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Report18 Feb 2024

Lyles pips Coleman to claim US indoor 60m crown


Noah Lyles wins the 60m at the US Indoor Championships (© Getty Images)

Noah Lyles became a six-time World Athletics Championships gold medallist because of his elite top-end speed but in spite of his start, which he has called the “worst part of my race.”

The combination made him the world’s fastest man – with a flaw.

No longer, perhaps. 

In winning the US Indoor Championships 60m gold in a personal best and world-leading 6.43 in Albuquerque, New Mexico, on Saturday (17), Lyles beat Christian Coleman, the 60m world record-holder and one of the sport’s fastest out of the blocks, by 0.01 to demonstrate yet again during this indoor season that he has refined his technique and reduced his vulnerabilities.

Lyles left the blocks with the fifth-fastest reaction time in a field of eight, yet believed “this race is mine” after just two steps. He has spent the season focusing on his technique, particularly between 10 and 20 metres. 

For all of his achievements, Lyles had never made a World Athletics Indoor Championships team until Saturday. He will enter the competition in Glasgow next month with the expectation that his best indoor season will continue.

“World domination,” Lyles said while standing next to Coleman. “We the best in the world.”

“I’m hyped, I’m beyond excited,” Lyles later added. “It’s one thing to run fast but it’s another thing to run fast against the greatest in the world and that’s truly what happened here today. You know, everyone was excited about this matchup and I was excited about this matchup.”

Their duel closed a day on which the theatrics went beyond just one race.

Aleia Hobbs won the women’s 60m in 7.02 to earn her trip to Glasgow along with Mikiah Brisco, second in 7.06.

In the 400m, Alexis Holmes ran a championship record of 50.34 to put her second on this season's top list behind world record-holder Femke Bol.

In the men’s shot put, Ryan Crouser was just two centimetres short of his best ever official indoor throw. With 22.80m on his fifth attempt, the world record-holder surpassed Leonardo Fabbri’s seven-day-old world lead of 22.37m. 

Like Lyles, Crouser has compiled one of his sport’s most dominating lists of career achievements, yet has never won gold at the World Indoor Championships.

On the track, Cole Hocker won the 1500m in a championship record 3:37.51 by bursting out of a pack with three laps remaining into first place with an inside move along the track’s rail, slipping past John Reniewicki. Hocker, who has never trained at altitude such as Albuquerque’s, had a plan to attack on the track’s straightaways, and it helped him handily beat 20-year-old Hobbs Kessler, who made his first world indoor team in 3:38.76.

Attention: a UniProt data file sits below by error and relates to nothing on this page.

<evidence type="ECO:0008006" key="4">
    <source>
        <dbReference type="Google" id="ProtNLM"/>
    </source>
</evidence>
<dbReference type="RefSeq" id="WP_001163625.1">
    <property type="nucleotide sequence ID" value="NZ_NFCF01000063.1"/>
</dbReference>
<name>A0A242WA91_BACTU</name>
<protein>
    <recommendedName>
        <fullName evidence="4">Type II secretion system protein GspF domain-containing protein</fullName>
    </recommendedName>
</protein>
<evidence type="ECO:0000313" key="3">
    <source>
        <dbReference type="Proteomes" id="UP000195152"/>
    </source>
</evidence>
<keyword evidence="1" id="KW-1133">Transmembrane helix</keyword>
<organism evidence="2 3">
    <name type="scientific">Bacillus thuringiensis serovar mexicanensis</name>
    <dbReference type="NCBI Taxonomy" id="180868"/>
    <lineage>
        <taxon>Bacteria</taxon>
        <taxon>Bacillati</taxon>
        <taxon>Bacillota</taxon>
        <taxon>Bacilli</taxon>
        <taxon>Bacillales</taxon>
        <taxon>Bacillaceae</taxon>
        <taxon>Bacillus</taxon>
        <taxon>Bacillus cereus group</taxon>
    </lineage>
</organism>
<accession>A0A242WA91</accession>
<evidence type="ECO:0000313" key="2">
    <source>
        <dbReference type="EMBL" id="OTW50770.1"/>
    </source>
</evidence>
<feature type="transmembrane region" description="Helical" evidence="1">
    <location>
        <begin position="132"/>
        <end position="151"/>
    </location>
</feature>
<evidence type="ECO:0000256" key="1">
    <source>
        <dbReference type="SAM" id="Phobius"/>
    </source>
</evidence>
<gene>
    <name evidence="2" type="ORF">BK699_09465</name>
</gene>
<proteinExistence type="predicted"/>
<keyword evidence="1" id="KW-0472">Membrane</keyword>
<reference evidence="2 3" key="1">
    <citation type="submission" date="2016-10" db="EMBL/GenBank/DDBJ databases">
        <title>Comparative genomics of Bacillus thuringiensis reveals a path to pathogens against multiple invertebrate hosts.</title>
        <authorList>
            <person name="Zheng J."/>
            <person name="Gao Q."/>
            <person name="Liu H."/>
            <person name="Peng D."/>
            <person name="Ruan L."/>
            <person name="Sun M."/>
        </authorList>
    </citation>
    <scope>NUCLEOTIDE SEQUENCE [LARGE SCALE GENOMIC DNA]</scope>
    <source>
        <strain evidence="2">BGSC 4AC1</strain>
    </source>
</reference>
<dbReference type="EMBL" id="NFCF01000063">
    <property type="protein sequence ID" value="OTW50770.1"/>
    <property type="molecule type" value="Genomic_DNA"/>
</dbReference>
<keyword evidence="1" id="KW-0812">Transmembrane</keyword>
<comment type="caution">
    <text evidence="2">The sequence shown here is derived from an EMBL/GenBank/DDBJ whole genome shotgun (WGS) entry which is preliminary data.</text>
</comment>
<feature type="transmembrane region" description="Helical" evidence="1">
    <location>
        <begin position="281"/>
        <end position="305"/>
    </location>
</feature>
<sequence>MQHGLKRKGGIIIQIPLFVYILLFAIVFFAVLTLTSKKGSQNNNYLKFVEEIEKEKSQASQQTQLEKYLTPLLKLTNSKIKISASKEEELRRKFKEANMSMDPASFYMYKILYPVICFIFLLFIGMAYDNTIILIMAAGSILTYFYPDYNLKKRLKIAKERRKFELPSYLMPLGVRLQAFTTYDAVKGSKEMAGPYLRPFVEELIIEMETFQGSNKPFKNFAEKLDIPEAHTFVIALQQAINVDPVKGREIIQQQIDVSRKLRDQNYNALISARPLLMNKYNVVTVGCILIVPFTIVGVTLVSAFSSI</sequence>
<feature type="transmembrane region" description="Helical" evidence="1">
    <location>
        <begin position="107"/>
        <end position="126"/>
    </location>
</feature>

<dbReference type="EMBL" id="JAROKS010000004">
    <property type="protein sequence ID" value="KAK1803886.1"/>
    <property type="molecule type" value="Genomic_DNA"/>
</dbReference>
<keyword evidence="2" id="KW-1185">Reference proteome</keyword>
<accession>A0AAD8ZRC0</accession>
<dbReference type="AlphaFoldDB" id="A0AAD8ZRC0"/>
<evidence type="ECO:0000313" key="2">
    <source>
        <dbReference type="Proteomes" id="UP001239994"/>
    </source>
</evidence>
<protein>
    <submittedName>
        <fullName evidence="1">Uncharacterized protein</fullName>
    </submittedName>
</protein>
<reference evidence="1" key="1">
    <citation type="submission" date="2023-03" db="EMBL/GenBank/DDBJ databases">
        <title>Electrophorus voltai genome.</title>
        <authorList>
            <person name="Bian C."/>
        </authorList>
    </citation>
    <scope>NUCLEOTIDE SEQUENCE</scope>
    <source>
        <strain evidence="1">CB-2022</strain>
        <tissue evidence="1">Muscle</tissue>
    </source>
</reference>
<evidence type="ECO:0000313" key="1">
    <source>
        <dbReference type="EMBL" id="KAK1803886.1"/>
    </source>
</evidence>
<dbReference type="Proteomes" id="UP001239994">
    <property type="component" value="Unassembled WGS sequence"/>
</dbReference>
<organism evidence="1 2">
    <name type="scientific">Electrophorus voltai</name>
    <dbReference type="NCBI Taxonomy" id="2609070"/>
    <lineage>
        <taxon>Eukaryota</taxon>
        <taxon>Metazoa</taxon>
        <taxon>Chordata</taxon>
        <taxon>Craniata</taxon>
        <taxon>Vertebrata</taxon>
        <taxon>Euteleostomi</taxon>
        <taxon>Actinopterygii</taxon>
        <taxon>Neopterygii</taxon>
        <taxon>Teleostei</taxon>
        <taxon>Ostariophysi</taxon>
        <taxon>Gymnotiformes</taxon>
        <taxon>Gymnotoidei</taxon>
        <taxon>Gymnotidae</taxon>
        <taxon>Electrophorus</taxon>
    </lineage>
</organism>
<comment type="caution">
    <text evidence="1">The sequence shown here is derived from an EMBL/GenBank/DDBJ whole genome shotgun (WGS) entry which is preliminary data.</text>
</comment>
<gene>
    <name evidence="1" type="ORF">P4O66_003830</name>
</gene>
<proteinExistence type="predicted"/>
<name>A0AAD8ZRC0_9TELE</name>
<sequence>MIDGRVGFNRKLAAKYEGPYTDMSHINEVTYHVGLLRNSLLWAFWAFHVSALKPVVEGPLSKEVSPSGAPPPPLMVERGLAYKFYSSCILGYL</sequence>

“It’s not often you get to walk away from a race and feel like you 100% executed the plan, but that was pretty dang close to what I wanted to do today,” Hocker said. “I think the altitude, I had to think about it a little bit, but it’s three and a half minutes of racing. And I kind of told myself, ‘It’s 5000 feet, I think I can get through three and a half minutes.”

At 800m, Bryce Hoppel moved from second to first on the final lap to win his fourth US indoor title in 1:46.67. He made his move just before the final curve to pass the leader, Abraham Alvarado, and Isaiah Harris followed that lead as part of a 26.06 final lap to finish second in 1:46.78 and earn the second berth to Glasgow.

The most dramatic late movement of the day, however, belonged to 400m winner Brian Faust. At the race’s halfway point, Faust was 0.58 behind the leader, yet he leaned past Jacory Patterson for the victory in 45.47 by moving from third to first all in the final straight. 

On the same day that Molly Caudery of Great Britain set the season’s world-leading pole vault mark of 4.85m in Birmingham, Katie Moon won her second consecutive US indoor title, and fourth overall of her career, by clearing 4.80m. 

Moon had dealt with tightness in her achilles tendon during the past two weeks, to the point it became “painfully tight” only one week earlier in France. Still, it did not hinder Moon as she made four consecutive clearances, then skipped 4.85m and raised the bar to 4.90m in an attempt to set a world lead only hours after Caudery’s performance. Moon missed all three attempts. Sandi Morris was second at 4.75m. 

As the Olympic champion in Tokyo and gold medallist at the World Athletics Championships in 2022 and 2023, Moon has become the vaulter to beat in global championships. Yet Saturday also underscored that Caudery will be her chief competition as Moon seeks the indoor global gold that has so far eluded her.

Nikki Hiltz won the women’s 1500m in 4:08.35 by taking a two-stride lead entering the bell lap and holding off Emily Mackay. Elle St. Pierre, who won the 3000m the night before, ultimately did not contest the 1500m. 

The 800m title was claimed by Allie Wilson in 2:00.63, just 0.07 ahead of 20-year-old Addie Wiley.

Keturah Orji claimed the triple jump victory in 14.50m, a season’s best, though she does not have the standard for the World Indoor Championships. Neither does men’s long jump champion Johnny Brackins, the collegian from USC, who won in 8.23m, a wind-legal personal best both indoor and outdoor. Like all competitors who finished among the top two at the US Championships, both still can qualify for the global event via world rankings.

Erin Reese won the women’s weight throw with a PB of 25.73m that ranks second all-time behind only DeAnna Price’s best set one year to the day earlier. 

Andrew Greif for World Athletics